Epsylon - The Guardians Of Xendron Powered By: Drag[en]gine Game Engine Introduction Epsylon is a game project based on the good old detective stories but taking it a step forward mixing it with an unconventional cast and a new game engine technology. Detective stories are in general static narratives with limited set of interaction and little replay value once the story is done. The player has next to no influence on the way the story unfolds. Here the Epsylon project hooks in and expands the game mechanics to allow the player to conduct investigation his own way. How the player conducts the investigation influences the world and people around him. An AI in the background reacts to the moves of the player potentially altering the course of actions. Besides the basic detective moves the player has access to some "characters" providing some special abilities that can be of help. You are Georgo Valentino, a private eye. On your way looking to solve one of your longest standing unresolved cases you end up with a hunch leading to the parallel world Alpha-10. In this universe multiple worlds exist next to each other. Very little people know about this though. One of your friends, a scientist, does know. and he most certainly knows more than that. He has a special "friend" himself that he met while researching what is called the "Xendron", the multidimensional space. Arriving at Alpha-10 Georgo is quite surprised finding his "friend" having dropped off his little girl at his side as he has "own business" to take care off. You should learn soon that this little girl (Sean) has some special abilities that can be of help to you. And if that is not enough the organisation you end up with has two special "agents" (Odjin and Bahatos) at their disposal that have their own set of abilities to bring to the table. The interesting part? The little girl and these two special agents are dragons of different kinds. As it looks like they play an important role in the case to unfold. Will you be able to solve the biggest case you ever had? Gameplay All your actions have large influence on the events in the world. It is better to conduct your investigation without force if possible. As you are a stranger in this world people tend to not tell you all they know so you have to find your own ways to gather the informations you need to crack the case. There are multiple ways to solve the case depending on how you approach the investigation and with whom. Be careful though with who you talk and what you do. The underworld is watching you and will react to your snooping around. Counter measures can range from making "vanish" information you seek all the way to trying to silence you or people you got in contact with. Various features can help you on your way: The Dynamic Investigation System allows the story to adapt to your investigation style. Information can be dynamically created and destroyed. If you are not careful certain information can become hard to find. The extended conversation system prevents boring multi-line selection conversations. Furthermore topics can be talked about from the pool of information you know. Some people don't tell you all they know unless they trust you enough. Some don't tell you in fear of something in their past. Sean has unique abilities helping you to break through these mental chains. Or you can try to confront them with evidence or flaws to throw them off balance. The past holds the clue to the current events. In certain situations Sean can use her abilities to catch a glimpse into the past. While this won't solve a case it could yield the puzzle piece you need to fit all together. The interactive environment allows you to use objects in various ways including computers to snoop around emails and documents. Be careful though that the AI can notice changes in their surroundings. Different camera perspectives including the Dragon-View mode allow you to play the game the way you like it. Implant systems are useful to get through tight and deadly spots where other characters have troubles. Odjin and Bahatos are equipped with two kinds of augmentation systems. Infiltration and stealth or assault, for every situation there is the right man (or dragon). Some puzzle pieces can not be retrieved without taking a risk. The investigation system helps you solve your cases. Keep track of information about various entities in the world as well as the progress on your investigation. Most of the time you are not told where the information is you are looking for so use the entity informations as well as snooping around to find it. You have to find "a" way... "your" way... you don't follow a predefined way. One of the key points is that the story is part of the game mechanics. It is not told to the player by hitting NPCs. The story is the main case in the investigation. So to learn the story solve the investigation. Depending on how you solve it you can learn more or less about the story. It is therefore useful to look sometimes deeper than requested. And who knows what influence your choices have on the outcome... or members in your team.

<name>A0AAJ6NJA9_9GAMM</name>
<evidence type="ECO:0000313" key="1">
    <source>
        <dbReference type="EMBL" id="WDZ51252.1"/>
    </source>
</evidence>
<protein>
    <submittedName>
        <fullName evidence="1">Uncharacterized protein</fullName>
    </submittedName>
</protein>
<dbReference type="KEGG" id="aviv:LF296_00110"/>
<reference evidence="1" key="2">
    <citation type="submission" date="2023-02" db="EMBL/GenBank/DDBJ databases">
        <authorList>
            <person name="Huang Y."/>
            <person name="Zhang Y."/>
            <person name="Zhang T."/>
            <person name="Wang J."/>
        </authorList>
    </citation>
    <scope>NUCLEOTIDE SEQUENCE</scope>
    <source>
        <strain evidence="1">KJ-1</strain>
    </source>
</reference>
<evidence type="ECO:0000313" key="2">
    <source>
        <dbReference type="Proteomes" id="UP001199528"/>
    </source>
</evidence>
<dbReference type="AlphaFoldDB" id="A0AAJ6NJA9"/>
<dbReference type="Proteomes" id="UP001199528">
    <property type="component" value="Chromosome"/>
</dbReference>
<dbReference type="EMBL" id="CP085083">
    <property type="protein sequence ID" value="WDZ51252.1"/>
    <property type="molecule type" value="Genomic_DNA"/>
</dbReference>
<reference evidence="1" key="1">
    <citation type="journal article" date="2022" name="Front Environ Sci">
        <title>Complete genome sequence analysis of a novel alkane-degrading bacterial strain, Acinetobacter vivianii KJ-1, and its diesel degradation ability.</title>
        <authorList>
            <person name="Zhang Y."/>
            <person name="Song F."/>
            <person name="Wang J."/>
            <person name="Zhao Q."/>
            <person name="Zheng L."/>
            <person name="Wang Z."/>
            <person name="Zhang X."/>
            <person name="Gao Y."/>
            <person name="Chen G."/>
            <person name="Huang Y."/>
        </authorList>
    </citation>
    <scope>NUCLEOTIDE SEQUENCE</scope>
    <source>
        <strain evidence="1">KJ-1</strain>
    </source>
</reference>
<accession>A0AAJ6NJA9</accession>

10. Currently I'm quite busy but when this news post is out of the door I might do it.
  11. So far I used this modifier to get quick trees. The modifier produces the trunk and branches while a particle system produces the leaves. That sounds though like an interesting other use for this modifier. It's a pity some magic in Blender is hard to find online. This application is very powerful.
  12. RPTD

    Ideal rendering engine?

    Thumbs up for somebody not wanting the broken metalness concept (meaning, going against the original idea of using PBR).
  13. When I started my engine I wanted to especially tackle this "cross-platform" stuff without the annoying "recompile for each platform" part which frankly fails to work properly for all engines I've seen so far. The core concept is the problem so I went ahead and changed the core concept to get a game engine what I need to deal with current and future projects. So I disagree. Pursue a game engine is very well viable even if you don't want to sell it (L-GPL as I mentioned). Selling engines nowadays is anyway something I would not recommend. As somebody in our company once said correctly: Don't sell a product... sell a platform.
  14. I know this Unity stuff fighting against you instead of helping your for anything worthwhile and for me UE had been just bloated beyond being useful for fas developing. For that reason I created my engine from scratch back then (LGPL and no royalties... I hate royalties) to put up something which is geared for working fast and efficient but without sacrificing power and versatility as certain other engines do. So I would say just continue with it. You seem to be at a usable point so I would not drop-and-switch engine unless you have to. Unity is a pain. I would not switch there if it can be helped.
  15. I've to disagree there. When I look at games I can mostly immediately tell it's UE4 (all looks like "metal" or "metal covered" (metal hallway syndrome)) or Unity. People have PBR... but only few (including engines) know how to use it as the inventor intends (I look at you UE4 and your "incorrect" PBR (metalness... *shudder*)). By choosing an engine the vast majority of titles get stuck in a specific style. The art-style varies but the final render appearance is vastly the same.